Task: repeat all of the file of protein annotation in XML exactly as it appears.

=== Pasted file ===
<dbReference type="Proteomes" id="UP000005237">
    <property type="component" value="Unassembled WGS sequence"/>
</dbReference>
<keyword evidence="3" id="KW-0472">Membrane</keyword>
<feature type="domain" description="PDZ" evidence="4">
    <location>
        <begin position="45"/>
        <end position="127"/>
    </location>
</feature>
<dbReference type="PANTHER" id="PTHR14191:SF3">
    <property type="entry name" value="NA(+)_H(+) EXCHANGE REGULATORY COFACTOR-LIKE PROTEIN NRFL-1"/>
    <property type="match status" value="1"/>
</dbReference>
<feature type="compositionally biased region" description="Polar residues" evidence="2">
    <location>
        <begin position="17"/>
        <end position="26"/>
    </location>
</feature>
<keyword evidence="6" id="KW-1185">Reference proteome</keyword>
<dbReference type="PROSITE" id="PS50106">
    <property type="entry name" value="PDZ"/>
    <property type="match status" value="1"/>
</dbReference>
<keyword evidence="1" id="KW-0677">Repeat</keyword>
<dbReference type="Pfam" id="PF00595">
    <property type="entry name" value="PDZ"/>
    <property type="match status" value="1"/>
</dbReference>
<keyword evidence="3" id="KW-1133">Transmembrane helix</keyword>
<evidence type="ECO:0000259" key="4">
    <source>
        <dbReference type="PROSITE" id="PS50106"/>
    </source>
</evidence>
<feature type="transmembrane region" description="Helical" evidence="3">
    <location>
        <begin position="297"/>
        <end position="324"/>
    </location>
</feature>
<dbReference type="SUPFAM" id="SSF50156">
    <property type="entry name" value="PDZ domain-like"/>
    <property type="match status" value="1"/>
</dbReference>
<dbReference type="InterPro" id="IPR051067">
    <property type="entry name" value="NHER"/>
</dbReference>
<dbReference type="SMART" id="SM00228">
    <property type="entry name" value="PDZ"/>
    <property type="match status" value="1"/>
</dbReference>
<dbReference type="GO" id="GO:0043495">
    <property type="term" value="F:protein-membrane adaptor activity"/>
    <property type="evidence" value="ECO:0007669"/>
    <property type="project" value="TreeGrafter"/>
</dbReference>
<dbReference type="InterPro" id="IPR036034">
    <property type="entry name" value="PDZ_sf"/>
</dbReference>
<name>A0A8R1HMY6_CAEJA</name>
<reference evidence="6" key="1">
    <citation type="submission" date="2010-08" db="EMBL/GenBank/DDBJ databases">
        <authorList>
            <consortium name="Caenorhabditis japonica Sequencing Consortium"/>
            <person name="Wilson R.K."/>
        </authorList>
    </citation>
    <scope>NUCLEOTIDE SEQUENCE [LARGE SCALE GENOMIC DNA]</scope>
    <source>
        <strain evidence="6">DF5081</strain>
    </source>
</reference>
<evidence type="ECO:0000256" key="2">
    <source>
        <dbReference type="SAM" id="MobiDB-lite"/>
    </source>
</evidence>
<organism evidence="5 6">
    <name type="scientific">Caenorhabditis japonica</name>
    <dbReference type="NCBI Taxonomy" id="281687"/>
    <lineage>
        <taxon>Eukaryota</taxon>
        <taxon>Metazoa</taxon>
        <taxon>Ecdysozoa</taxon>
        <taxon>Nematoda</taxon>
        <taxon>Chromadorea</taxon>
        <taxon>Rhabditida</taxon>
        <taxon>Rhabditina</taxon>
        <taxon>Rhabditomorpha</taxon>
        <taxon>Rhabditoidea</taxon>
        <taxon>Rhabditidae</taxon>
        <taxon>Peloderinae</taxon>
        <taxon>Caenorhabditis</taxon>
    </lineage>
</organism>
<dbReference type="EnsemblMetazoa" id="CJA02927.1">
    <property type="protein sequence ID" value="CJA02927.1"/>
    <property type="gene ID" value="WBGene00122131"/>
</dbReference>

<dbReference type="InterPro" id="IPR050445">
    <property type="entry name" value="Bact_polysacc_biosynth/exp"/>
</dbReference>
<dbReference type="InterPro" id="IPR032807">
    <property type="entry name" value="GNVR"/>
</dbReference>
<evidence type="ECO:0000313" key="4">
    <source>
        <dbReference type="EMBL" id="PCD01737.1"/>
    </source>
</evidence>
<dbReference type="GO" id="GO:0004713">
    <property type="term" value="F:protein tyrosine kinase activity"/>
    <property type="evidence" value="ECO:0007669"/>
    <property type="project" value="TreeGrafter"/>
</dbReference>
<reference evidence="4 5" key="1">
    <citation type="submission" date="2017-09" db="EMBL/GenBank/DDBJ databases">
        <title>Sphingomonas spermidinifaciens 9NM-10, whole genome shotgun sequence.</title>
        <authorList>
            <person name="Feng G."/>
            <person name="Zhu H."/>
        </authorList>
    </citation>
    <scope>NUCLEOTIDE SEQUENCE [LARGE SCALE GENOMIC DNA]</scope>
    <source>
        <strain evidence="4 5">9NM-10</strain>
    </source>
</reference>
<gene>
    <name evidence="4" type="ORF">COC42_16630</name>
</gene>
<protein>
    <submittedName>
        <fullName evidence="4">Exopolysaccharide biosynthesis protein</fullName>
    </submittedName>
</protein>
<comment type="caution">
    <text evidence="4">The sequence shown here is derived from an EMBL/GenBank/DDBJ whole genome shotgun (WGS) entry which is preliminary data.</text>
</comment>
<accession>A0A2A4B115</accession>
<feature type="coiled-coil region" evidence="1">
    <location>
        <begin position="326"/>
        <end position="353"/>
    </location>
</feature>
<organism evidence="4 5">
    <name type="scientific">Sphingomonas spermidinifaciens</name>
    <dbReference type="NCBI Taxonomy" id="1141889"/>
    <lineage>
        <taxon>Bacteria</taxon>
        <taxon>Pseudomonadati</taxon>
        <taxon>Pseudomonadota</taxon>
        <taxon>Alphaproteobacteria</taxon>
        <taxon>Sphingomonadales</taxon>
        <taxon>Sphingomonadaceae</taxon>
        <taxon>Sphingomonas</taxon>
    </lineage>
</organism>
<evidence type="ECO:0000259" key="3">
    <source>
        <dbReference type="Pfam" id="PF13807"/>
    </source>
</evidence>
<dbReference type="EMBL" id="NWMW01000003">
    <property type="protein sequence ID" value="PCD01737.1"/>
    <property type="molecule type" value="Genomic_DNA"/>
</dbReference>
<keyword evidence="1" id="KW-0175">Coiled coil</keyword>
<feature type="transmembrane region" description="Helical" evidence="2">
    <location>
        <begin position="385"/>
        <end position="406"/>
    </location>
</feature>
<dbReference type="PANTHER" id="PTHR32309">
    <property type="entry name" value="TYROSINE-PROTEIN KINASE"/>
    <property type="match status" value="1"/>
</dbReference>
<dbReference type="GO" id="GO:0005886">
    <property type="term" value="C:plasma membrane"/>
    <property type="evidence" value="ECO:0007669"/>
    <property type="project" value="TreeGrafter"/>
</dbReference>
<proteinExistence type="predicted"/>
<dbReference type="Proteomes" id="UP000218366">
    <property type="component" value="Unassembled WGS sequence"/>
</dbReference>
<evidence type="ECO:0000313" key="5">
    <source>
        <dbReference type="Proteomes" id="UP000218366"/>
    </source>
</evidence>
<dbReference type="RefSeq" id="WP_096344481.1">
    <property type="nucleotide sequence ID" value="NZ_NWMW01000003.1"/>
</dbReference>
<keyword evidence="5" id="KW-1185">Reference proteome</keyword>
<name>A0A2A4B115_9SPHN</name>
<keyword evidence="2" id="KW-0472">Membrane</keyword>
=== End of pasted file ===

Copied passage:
<dbReference type="Proteomes" id="UP000005237">
    <property type="component" value="Unassembled WGS sequence"/>
</dbReference>
<keyword evidence="3" id="KW-0472">Membrane</keyword>
<feature type="domain" description="PDZ" evidence="4">
    <location>
        <begin position="45"/>
        <end position="127"/>
    </location>
</feature>
<dbReference type="PANTHER" id="PTHR14191:SF3">
    <property type="entry name" value="NA(+)_H(+) EXCHANGE REGULATORY COFACTOR-LIKE PROTEIN NRFL-1"/>
    <property type="match status" value="1"/>
</dbReference>
<feature type="compositionally biased region" description="Polar residues" evidence="2">
    <location>
        <begin position="17"/>
        <end position="26"/>
    </location>
</feature>
<keyword evidence="6" id="KW-1185">Reference proteome</keyword>
<dbReference type="PROSITE" id="PS50106">
    <property type="entry name" value="PDZ"/>
    <property type="match status" value="1"/>
</dbReference>
<keyword evidence="1" id="KW-0677">Repeat</keyword>
<dbReference type="Pfam" id="PF00595">
    <property type="entry name" value="PDZ"/>
    <property type="match status" value="1"/>
</dbReference>
<keyword evidence="3" id="KW-1133">Transmembrane helix</keyword>
<evidence type="ECO:0000259" key="4">
    <source>
        <dbReference type="PROSITE" id="PS50106"/>
    </source>
</evidence>
<feature type="transmembrane region" description="Helical" evidence="3">
    <location>
        <begin position="297"/>
        <end position="324"/>
    </location>
</feature>
<dbReference type="SUPFAM" id="SSF50156">
    <property type="entry name" value="PDZ domain-like"/>
    <property type="match status" value="1"/>
</dbReference>
<dbReference type="InterPro" id="IPR051067">
    <property type="entry name" value="NHER"/>
</dbReference>
<dbReference type="SMART" id="SM00228">
    <property type="entry name" value="PDZ"/>
    <property type="match status" value="1"/>
</dbReference>
<dbReference type="GO" id="GO:0043495">
    <property type="term" value="F:protein-membrane adaptor activity"/>
    <property type="evidence" value="ECO:0007669"/>
    <property type="project" value="TreeGrafter"/>
</dbReference>
<dbReference type="InterPro" id="IPR036034">
    <property type="entry name" value="PDZ_sf"/>
</dbReference>
<name>A0A8R1HMY6_CAEJA</name>
<reference evidence="6" key="1">
    <citation type="submission" date="2010-08" db="EMBL/GenBank/DDBJ databases">
        <authorList>
            <consortium name="Caenorhabditis japonica Sequencing Consortium"/>
            <person name="Wilson R.K."/>
        </authorList>
    </citation>
    <scope>NUCLEOTIDE SEQUENCE [LARGE SCALE GENOMIC DNA]</scope>
    <source>
        <strain evidence="6">DF5081</strain>
    </source>
</reference>
<evidence type="ECO:0000256" key="2">
    <source>
        <dbReference type="SAM" id="MobiDB-lite"/>
    </source>
</evidence>
<organism evidence="5 6">
    <name type="scientific">Caenorhabditis japonica</name>
    <dbReference type="NCBI Taxonomy" id="281687"/>
    <lineage>
        <taxon>Eukaryota</taxon>
        <taxon>Metazoa</taxon>
        <taxon>Ecdysozoa</taxon>
        <taxon>Nematoda</taxon>
        <taxon>Chromadorea</taxon>
        <taxon>Rhabditida</taxon>
        <taxon>Rhabditina</taxon>
        <taxon>Rhabditomorpha</taxon>
        <taxon>Rhabditoidea</taxon>
        <taxon>Rhabditidae</taxon>
        <taxon>Peloderinae</taxon>
        <taxon>Caenorhabditis</taxon>
    </lineage>
</organism>
<dbReference type="EnsemblMetazoa" id="CJA02927.1">
    <property type="protein sequence ID" value="CJA02927.1"/>
    <property type="gene ID" value="WBGene00122131"/>
</dbReference>

<dbReference type="InterPro" id="IPR050445">
    <property type="entry name" value="Bact_polysacc_biosynth/exp"/>
</dbReference>
<dbReference type="InterPro" id="IPR032807">
    <property type="entry name" value="GNVR"/>
</dbReference>
<evidence type="ECO:0000313" key="4">
    <source>
        <dbReference type="EMBL" id="PCD01737.1"/>
    </source>
</evidence>
<dbReference type="GO" id="GO:0004713">
    <property type="term" value="F:protein tyrosine kinase activity"/>
    <property type="evidence" value="ECO:0007669"/>
    <property type="project" value="TreeGrafter"/>
</dbReference>
<reference evidence="4 5" key="1">
    <citation type="submission" date="2017-09" db="EMBL/GenBank/DDBJ databases">
        <title>Sphingomonas spermidinifaciens 9NM-10, whole genome shotgun sequence.</title>
        <authorList>
            <person name="Feng G."/>
            <person name="Zhu H."/>
        </authorList>
    </citation>
    <scope>NUCLEOTIDE SEQUENCE [LARGE SCALE GENOMIC DNA]</scope>
    <source>
        <strain evidence="4 5">9NM-10</strain>
    </source>
</reference>
<gene>
    <name evidence="4" type="ORF">COC42_16630</name>
</gene>
<protein>
    <submittedName>
        <fullName evidence="4">Exopolysaccharide biosynthesis protein</fullName>
    </submittedName>
</protein>
<comment type="caution">
    <text evidence="4">The sequence shown here is derived from an EMBL/GenBank/DDBJ whole genome shotgun (WGS) entry which is preliminary data.</text>
</comment>
<accession>A0A2A4B115</accession>
<feature type="coiled-coil region" evidence="1">
    <location>
        <begin position="326"/>
        <end position="353"/>
    </location>
</feature>
<organism evidence="4 5">
    <name type="scientific">Sphingomonas spermidinifaciens</name>
    <dbReference type="NCBI Taxonomy" id="1141889"/>
    <lineage>
        <taxon>Bacteria</taxon>
        <taxon>Pseudomonadati</taxon>
        <taxon>Pseudomonadota</taxon>
        <taxon>Alphaproteobacteria</taxon>
        <taxon>Sphingomonadales</taxon>
        <taxon>Sphingomonadaceae</taxon>
        <taxon>Sphingomonas</taxon>
    </lineage>
</organism>
<evidence type="ECO:0000259" key="3">
    <source>
        <dbReference type="Pfam" id="PF13807"/>
    </source>
</evidence>
<dbReference type="EMBL" id="NWMW01000003">
    <property type="protein sequence ID" value="PCD01737.1"/>
    <property type="molecule type" value="Genomic_DNA"/>
</dbReference>
<keyword evidence="1" id="KW-0175">Coiled coil</keyword>
<feature type="transmembrane region" description="Helical" evidence="2">
    <location>
        <begin position="385"/>
        <end position="406"/>
    </location>
</feature>
<dbReference type="PANTHER" id="PTHR32309">
    <property type="entry name" value="TYROSINE-PROTEIN KINASE"/>
    <property type="match status" value="1"/>
</dbReference>
<dbReference type="GO" id="GO:0005886">
    <property type="term" value="C:plasma membrane"/>
    <property type="evidence" value="ECO:0007669"/>
    <property type="project" value="TreeGrafter"/>
</dbReference>
<proteinExistence type="predicted"/>
<dbReference type="Proteomes" id="UP000218366">
    <property type="component" value="Unassembled WGS sequence"/>
</dbReference>
<evidence type="ECO:0000313" key="5">
    <source>
        <dbReference type="Proteomes" id="UP000218366"/>
    </source>
</evidence>
<dbReference type="RefSeq" id="WP_096344481.1">
    <property type="nucleotide sequence ID" value="NZ_NWMW01000003.1"/>
</dbReference>
<keyword evidence="5" id="KW-1185">Reference proteome</keyword>
<name>A0A2A4B115_9SPHN</name>
<keyword evidence="2" id="KW-0472">Membrane</keyword>